Hi, I have kids that love swimming since several years and competing today on National level based in France on their age group. They are much interested to swim in College D-1 or D-2 in the futur if they can and hope they could be good enough to receive a scholarship. If they succeed to enter such university with a scholarship, what happen if one day they are injured and couldn’t compete for the University anymore.
Do they loose the scholarship immediately? And if yes do they have to pay back the scholarship already given for the time past?
Are they rejected from the university or can they continue their academic at the university?
Did anyone not reply to you, Lucas? First, it depends on the university. Know that a scholarship is a year-to-year thing. It is not a guarantee of 4 years. In the case of injury, it depends on the school. If it is one that can be worked through, not many schools would take away the scholarship the next year, but if the injury lingers months into the following year, and there is little likelihood a student can swim for the school that year, it is very possible the scholarship would be taken away. In no case can or will a school ask someone to pay back for a scholarship already offered (and money disbursed already for tuition, room, board, etc).… Read more »
Hi, I have a son that has just turned 14 years. We are UK based and he would really love to experience the U.S. College system to help further his swimming career. He is top of the UK rankings in most events and within top 10-20 in the rest. His times are very fast and he is progressing year on year and is very driven. He is current National Open Water Champion for 2014 and finished 3rd overall in Nationals last year, with the most events of any other swimmer. This year he has qualified for even more events. What are the prospects of him being given a full scholarship as we simply couldn’t afford the UK university fees, bearing… Read more »
Tania: keep working the grades! Not quite sure if you are asking about the UK system or Universities in the US, but there are many many many Universities in the US that have Swimming programs–do not assume if they have a swim team that they have scholarships, but inquire at schools of interest if they do. From those schools, there are many with not quite as stringent admissions standards for entry, and some of those have very competitive swimming programs. There are also major “Conferences” (think leagues) of Universities, and some are more well-funded for sports. Even within those conferences, admission requirements are more or less stringent. For example in the SEC (Southeastern Conference), University of Tennessee and University of… Read more »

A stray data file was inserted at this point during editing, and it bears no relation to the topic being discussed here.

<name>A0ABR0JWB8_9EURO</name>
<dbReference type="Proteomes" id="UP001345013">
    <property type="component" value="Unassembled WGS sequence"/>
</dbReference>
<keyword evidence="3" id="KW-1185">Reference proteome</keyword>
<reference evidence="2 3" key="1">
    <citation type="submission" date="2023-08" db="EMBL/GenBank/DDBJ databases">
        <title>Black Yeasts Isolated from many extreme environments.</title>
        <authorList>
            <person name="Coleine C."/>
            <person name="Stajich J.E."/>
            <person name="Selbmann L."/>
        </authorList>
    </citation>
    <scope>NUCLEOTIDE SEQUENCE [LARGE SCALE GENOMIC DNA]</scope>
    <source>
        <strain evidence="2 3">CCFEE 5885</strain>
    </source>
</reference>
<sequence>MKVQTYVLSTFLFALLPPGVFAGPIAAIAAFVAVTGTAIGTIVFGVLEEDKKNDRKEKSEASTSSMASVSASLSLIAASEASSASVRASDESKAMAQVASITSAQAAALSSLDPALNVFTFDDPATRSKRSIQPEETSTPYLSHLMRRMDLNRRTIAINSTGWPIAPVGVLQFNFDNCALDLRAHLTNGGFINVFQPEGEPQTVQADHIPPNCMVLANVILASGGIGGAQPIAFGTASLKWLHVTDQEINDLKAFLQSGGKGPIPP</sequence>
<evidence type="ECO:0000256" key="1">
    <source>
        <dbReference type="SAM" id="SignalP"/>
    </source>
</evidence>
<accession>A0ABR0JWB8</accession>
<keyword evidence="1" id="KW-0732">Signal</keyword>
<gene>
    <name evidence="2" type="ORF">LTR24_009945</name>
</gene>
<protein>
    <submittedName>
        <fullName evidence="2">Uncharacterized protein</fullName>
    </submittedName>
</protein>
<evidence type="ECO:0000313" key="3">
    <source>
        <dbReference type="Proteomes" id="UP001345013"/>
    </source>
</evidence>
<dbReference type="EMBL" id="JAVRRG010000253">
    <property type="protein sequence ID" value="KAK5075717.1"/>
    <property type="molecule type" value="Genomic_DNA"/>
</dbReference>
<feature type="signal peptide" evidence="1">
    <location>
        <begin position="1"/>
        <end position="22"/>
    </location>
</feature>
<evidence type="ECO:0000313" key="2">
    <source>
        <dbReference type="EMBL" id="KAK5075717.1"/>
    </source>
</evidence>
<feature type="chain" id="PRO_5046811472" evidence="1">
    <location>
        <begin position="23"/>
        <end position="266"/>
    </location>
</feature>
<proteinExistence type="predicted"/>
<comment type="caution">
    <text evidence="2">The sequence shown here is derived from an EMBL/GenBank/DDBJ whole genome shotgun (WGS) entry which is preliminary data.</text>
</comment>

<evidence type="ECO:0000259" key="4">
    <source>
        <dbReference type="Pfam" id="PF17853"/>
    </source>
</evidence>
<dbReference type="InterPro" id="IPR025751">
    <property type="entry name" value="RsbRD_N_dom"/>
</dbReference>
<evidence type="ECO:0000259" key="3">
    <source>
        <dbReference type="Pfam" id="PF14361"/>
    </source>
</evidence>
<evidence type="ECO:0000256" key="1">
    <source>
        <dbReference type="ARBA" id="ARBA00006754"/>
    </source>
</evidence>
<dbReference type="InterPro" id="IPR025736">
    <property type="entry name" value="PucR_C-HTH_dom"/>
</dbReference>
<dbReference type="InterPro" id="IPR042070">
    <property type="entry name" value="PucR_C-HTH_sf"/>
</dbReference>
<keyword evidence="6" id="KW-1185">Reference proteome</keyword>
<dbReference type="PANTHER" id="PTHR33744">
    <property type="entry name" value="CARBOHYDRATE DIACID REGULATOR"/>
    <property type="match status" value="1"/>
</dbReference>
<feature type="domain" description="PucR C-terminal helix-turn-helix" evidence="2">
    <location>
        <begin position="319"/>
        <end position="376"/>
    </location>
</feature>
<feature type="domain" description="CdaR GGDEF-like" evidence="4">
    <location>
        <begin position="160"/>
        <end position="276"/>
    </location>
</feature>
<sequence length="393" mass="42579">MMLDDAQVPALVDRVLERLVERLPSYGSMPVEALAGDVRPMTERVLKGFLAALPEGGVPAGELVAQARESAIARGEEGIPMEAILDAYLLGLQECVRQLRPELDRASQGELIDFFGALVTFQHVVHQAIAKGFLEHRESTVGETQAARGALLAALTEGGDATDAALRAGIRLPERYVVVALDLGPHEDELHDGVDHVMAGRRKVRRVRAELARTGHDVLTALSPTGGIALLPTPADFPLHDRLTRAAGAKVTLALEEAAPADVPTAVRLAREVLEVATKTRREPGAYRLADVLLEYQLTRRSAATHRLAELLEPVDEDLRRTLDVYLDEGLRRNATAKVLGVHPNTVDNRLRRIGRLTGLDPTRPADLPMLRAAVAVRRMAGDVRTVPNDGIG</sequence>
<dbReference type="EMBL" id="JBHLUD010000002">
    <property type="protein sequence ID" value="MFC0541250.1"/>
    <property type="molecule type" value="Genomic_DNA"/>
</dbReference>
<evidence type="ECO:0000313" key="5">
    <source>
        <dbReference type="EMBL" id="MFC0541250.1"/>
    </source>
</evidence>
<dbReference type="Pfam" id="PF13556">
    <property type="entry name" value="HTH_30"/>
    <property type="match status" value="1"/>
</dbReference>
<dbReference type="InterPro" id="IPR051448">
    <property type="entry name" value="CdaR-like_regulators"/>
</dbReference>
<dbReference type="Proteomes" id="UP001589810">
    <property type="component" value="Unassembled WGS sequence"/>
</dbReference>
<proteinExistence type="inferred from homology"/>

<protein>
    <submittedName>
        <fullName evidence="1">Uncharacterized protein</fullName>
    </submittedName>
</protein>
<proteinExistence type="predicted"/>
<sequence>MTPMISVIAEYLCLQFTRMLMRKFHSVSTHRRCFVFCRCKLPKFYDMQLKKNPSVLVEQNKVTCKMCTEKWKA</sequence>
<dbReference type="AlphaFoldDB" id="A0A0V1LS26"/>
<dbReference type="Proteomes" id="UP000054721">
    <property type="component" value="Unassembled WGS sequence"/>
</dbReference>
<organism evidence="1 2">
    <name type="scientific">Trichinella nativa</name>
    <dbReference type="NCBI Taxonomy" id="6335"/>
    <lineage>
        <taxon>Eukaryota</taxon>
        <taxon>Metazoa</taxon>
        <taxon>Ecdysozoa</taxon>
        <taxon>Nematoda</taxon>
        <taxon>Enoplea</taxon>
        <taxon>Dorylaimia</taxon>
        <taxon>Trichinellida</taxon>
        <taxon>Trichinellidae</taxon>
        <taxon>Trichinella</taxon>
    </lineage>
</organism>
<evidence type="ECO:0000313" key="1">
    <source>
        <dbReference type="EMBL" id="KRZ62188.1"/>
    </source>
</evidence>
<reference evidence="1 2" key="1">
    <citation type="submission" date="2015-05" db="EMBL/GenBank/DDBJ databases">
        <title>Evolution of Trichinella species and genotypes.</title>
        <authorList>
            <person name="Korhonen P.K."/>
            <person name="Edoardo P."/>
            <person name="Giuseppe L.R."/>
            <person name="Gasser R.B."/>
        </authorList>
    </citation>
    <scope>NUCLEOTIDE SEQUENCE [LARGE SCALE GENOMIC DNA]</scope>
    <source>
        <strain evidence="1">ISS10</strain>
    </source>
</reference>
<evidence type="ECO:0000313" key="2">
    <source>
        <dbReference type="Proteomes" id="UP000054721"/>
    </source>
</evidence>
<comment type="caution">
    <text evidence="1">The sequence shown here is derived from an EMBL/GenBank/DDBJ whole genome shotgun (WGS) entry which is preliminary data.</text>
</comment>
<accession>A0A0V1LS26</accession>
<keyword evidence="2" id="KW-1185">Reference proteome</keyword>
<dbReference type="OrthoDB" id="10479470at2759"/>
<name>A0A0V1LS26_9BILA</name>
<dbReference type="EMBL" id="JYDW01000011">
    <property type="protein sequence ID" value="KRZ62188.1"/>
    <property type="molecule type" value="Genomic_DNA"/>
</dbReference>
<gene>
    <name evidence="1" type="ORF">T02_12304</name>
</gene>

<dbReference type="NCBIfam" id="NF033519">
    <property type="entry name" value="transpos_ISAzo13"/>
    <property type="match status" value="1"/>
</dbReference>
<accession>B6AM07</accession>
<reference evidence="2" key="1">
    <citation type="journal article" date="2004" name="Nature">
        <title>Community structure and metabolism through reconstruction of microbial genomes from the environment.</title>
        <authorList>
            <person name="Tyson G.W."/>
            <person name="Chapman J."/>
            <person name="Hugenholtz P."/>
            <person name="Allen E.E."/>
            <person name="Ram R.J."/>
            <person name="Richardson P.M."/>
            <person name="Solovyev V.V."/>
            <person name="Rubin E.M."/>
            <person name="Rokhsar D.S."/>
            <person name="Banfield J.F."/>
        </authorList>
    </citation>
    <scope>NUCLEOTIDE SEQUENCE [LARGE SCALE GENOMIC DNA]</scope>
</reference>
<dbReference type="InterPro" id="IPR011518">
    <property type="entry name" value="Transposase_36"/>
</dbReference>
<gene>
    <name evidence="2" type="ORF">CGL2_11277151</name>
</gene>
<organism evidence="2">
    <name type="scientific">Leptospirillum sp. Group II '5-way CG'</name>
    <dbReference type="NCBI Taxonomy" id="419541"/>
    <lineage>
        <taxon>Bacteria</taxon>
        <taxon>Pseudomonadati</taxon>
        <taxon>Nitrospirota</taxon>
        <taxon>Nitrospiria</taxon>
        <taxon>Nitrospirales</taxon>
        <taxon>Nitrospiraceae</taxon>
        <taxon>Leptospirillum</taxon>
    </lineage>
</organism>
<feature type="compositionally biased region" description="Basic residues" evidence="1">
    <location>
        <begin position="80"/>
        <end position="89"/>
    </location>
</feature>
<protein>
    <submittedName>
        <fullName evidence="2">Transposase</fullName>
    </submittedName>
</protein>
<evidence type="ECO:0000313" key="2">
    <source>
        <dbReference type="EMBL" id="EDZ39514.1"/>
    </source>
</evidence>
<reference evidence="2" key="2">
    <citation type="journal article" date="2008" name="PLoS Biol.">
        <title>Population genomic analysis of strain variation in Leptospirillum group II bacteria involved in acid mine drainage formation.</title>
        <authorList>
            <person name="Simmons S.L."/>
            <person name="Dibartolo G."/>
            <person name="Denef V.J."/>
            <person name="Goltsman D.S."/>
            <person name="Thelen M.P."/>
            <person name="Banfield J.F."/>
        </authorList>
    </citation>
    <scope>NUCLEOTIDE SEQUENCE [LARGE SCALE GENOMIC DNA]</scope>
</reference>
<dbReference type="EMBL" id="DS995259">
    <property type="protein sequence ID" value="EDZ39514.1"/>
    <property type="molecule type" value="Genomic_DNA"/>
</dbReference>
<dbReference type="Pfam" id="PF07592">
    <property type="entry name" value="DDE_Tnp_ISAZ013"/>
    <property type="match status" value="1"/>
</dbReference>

I have a similar 500 free time to what you first said, and was wondering if you know how to steal me in the right direction? I’m ok with just being a person for the roster, but if there is a chance I can compete, then where?
I am a senior on a DIII team in the NCAA, and have been for 4 years. I have no regrets! I definitely was not fast enough for DII but did not want to stop swimming after high school, and wanted to be a nurse but did not want my grades to slip because of swimming. DIII has always put academics first, and I was gladly brought in with just a 6:40 in my 500 free and over 4 years now go an average of 6:15, even breaking 6:00 my sophomore year!! I also actively swim in the 1000, 1650, 200 IM, and 50/100/200 fly. There are people on my team who are much faster than I ever will be,… Read more »
All great comments..
Perhaps the best is the “go to a school where you will be happy” if you get injured and can’t swim. The burn out/injury rate between freshman and senior year can easily reach 50% of the original recruits. My child could have easily gone to a strong D-1 swim team but chose
to go to a mid major D-1 university. She got to “ride the bus” to every meet for 4 years and was awarded more athletic swim money each year as she improved. Scholarship wise, it seems that you need to be in the top 16 swimmers in the conference to be considered. Having gone through the college application drill, I see a couple… Read more »